Really, how much do presidents influence the economy?

January 12th, 2016 at 9:01 am

A commenter, after gazing at these figures, asks: how much influence do presidents really have over the economy anyway?

I dove deeply into this here, riffing off of an academic paper comparing economic outcomes between terms when D’s or R’s controlled the White House. The economy grows faster under Democrats, which is good to know, but it’s virtually impossible to untangle any sort of causality. So, in general, I wouldn’t give presidents as much credit as they will always take for good economies or blame for bad ones.

There are, however, important exceptions. The Obama team came on the scene in the depths of the downturn and punched back hard. Mistakes were made (I made some of them), some measures didn’t go far enough, and the Fed helped too, of course. But the results were positive and while it’s unknowable how a President McCain would have responded had he won–one definition of a Keynesian is a Republican in a recession–I think it’s entirely fair to credit Obama with influencing the economy in a big way in those respects.

Second, while you can’t typically link presidential actions to the variables in the academic study cited above–growth, jobs, productivity, price of oil, etc.–regulatory actions and big policy accomplishments can make a big difference in the future. Here, I’m thinking about Dodd-Frank and the Affordable Care Act. If the former can dampen the economic shampoo cycle (bubble-bust-repeat) and the latter can continue to hold down the growth of health care costs, they will very much deserve to be called economically transformative policies for which I’ll give Obama and his team boatloads of credit.

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4 comments in reply to "Really, how much do presidents influence the economy?"

  1. dwb says:

    This indicator is about as reliable as the Superbowl indicator: if the AFC wins, it will be a bear market for stocks; if the NFC wins, it will be a bull market. The Superbowl indicator has been right 32 out of 48 times (67%).

    And: we have far less data on “Democrat” vs “Republican” presidents during the period of an independent Fed. The only mystery about why the economy appears to grows faster under Democrats is why the obviously partisan confirmation bias does not get called out more.

  2. Amateur says:

    Recently US presidents have not been personally responsible for most economic results. There haven’t been any policies on the table in the last 35 years that would have improved the situation of most workers.

    The most powerful effect a president can have is in setting a vision of what is possible. Obama didn’t do that, Clinton didn’t do that, the Bushes certainly didn’t do that, and Reagan went way backwards.

    They don’t do it because it might sacrifice the short term goals for the long term goals. It is the same problem that Obama accuses corporate board rooms of, that is placing short-term goals ahead of long term goals.

    Any president that sets vision based upon what they believe can get through the congress today or tomorrow is not someone I can vote for. It only proves they’re more concerned about winning than they are with the results.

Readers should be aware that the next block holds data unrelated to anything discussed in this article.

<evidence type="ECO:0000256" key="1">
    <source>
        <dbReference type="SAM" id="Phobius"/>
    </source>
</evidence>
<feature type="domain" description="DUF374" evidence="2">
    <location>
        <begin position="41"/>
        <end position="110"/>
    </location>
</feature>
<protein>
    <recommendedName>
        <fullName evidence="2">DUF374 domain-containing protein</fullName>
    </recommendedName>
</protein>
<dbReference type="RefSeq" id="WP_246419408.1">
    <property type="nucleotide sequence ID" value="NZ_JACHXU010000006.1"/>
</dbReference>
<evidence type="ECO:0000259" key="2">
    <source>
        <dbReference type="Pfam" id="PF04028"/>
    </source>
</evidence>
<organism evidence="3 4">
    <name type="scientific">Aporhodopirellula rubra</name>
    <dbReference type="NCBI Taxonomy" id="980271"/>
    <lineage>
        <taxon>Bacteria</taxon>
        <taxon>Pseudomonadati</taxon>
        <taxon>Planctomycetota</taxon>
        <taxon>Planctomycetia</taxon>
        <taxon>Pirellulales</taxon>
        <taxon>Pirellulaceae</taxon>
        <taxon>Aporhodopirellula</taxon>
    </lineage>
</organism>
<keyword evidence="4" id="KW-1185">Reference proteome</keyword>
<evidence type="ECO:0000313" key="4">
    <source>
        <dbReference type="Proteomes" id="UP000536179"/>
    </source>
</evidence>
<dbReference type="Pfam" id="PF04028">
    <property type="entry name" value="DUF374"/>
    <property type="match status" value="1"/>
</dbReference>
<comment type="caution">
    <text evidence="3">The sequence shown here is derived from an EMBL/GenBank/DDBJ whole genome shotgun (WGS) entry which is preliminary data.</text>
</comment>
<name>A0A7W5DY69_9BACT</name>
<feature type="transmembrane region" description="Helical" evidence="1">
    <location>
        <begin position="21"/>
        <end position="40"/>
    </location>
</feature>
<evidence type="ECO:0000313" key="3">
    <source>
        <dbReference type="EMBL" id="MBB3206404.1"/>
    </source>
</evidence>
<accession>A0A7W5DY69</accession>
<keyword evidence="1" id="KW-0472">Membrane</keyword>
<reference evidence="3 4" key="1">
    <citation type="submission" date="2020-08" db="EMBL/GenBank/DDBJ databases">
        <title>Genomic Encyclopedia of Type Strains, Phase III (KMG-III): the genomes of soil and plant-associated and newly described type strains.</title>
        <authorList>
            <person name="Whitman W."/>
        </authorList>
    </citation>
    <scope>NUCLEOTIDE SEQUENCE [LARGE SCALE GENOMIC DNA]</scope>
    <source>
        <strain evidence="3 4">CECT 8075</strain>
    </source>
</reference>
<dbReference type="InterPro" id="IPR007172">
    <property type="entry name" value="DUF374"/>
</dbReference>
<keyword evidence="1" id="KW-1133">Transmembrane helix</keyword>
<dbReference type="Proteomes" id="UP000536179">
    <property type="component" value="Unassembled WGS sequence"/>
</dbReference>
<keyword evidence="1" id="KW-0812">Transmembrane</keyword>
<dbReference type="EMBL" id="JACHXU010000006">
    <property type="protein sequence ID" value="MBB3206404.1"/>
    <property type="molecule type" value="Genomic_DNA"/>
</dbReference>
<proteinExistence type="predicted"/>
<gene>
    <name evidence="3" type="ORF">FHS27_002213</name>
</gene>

• DonB says:

      Just as corporate board rooms supposedly respond to the “demands” of stockholders for immediate gains, presidents and legislators look to give immediate tax cuts and increased benefits (tax loopholes, benefit increases) to their constituents. The wealthy have their rationalizations that their increased income is deserved and their spending may help some others while the middle and lower classes simply accept what they are told, that the increased wealth of the wealthy will trickle down to them.

      Until the electorate is better educated this is unlikely to change. Of course the wealthy see no reason to educate the general populace better, as they have been doing fine up to now. However, the popularity of Donald Trump (and even Ted Cruz) is an indicator that the general populace recognizes that they have been taken for chumps, but they have little idea of how to change course so they are going for the most charismatic and authoritarian people to lead them. The one time, thankfully, that the people elected someone who was able to find a path through the chaos to prosperity, however timorously, was Franklin D. Roosevelt (who actually rejected some of his advisors’ recommendation to assume a sort of dictatorship to avoid the populace turning to communism).

      F.D.R. really did save the country for (and from) capitalism.

  3. eFiling Plus | print 1099 form free says:

    Presidents have a huge influence when it comes to economy. Although they’re not solely the one who drafts the law, they are the ones who decide whether or not a certain law will be beneficial for the country. And one wrong move can turn the entire economy upside down. There have been instances wherein we’ve seen the economy at a downfall, and its not solely the stakeholders to be blamed but the person who actually enacted the law (aka the President). But we have to give them some credit because despite all the negative things that happened in the past, they still managed to keep the country running, in a efficient and cost-effective way that is. Besides, all bad Presidents are there for a reason — the people. Voters should be educated because believe it or not, the President definitely affects the economy.